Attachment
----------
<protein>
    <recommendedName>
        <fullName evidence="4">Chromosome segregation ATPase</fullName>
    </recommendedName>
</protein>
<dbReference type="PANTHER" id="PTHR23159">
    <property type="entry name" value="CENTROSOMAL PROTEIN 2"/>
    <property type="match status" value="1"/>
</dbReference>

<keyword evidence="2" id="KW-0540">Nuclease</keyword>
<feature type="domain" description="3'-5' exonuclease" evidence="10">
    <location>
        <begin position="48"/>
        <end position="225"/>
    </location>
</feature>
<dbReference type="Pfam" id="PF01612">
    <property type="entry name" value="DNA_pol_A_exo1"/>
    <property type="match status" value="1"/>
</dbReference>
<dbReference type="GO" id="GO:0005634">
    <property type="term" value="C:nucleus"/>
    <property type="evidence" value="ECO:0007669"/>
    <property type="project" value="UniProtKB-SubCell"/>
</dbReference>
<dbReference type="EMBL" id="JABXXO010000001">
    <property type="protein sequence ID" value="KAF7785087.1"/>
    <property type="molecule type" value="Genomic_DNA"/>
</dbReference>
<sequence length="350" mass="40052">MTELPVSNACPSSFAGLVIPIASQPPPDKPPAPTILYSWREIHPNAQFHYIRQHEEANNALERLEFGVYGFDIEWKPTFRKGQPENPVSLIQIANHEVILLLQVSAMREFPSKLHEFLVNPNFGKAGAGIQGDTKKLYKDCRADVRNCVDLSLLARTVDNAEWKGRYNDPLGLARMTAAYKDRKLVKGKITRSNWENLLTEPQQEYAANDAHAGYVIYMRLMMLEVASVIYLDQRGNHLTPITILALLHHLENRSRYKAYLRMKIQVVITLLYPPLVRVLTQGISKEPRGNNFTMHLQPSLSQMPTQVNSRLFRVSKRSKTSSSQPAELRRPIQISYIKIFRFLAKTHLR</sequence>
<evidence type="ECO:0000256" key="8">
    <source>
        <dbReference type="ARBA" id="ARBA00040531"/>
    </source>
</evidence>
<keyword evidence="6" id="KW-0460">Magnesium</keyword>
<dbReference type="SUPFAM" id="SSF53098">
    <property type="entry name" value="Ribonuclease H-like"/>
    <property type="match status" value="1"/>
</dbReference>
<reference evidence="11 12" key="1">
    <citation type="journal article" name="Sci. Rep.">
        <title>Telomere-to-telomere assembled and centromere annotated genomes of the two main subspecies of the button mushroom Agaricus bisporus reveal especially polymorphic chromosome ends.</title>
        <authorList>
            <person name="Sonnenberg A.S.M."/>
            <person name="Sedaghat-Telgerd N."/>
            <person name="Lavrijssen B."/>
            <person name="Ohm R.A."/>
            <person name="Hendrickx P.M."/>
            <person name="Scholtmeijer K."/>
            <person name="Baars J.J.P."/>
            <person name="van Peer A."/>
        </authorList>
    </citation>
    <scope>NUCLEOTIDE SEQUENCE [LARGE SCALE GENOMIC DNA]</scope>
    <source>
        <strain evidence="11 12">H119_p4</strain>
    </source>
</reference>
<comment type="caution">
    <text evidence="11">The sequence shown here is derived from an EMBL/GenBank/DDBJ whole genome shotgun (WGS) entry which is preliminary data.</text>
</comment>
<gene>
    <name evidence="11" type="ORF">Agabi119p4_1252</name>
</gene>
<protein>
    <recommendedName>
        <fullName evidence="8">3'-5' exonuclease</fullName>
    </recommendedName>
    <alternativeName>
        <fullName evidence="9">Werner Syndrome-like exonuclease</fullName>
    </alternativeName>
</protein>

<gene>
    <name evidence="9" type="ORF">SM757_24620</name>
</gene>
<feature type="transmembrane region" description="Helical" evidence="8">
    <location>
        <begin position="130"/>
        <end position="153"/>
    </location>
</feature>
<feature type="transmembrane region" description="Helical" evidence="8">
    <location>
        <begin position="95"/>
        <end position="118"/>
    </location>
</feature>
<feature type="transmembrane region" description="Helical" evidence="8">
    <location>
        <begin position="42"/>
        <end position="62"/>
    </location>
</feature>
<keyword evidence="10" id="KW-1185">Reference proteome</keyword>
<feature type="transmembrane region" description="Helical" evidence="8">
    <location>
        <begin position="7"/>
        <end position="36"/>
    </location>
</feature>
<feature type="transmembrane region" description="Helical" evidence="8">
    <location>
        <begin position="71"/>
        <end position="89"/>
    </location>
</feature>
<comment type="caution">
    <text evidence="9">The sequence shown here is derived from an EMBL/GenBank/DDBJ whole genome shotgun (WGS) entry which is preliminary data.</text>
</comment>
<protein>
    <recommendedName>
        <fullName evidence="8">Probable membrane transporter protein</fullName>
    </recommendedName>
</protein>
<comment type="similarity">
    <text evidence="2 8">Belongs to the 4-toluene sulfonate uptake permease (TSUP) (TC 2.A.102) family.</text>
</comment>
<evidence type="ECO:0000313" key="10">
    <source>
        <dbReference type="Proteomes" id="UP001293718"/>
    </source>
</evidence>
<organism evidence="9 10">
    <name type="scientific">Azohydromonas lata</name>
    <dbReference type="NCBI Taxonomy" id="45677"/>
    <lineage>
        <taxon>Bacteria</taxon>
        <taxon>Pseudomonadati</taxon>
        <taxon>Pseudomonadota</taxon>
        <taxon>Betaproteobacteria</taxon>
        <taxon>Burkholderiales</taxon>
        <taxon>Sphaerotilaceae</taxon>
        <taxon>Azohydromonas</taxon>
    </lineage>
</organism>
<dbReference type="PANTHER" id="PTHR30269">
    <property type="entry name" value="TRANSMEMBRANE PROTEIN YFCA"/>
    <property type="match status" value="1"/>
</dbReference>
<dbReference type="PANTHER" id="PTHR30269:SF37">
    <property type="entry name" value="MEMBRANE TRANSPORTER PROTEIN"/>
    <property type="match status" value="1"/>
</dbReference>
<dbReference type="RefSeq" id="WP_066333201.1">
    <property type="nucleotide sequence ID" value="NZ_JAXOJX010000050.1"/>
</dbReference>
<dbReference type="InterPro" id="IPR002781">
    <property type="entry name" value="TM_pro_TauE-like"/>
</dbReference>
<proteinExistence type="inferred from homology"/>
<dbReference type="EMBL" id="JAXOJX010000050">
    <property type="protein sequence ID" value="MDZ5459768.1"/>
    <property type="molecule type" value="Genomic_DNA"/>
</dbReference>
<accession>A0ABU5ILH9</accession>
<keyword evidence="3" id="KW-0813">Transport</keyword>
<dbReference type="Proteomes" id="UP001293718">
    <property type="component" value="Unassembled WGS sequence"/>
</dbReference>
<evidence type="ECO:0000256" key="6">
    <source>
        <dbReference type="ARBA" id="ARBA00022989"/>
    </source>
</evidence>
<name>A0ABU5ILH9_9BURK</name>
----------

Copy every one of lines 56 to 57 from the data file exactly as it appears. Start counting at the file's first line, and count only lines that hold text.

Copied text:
    <source>
        <strain evidence="11 12">H119_p4</strain>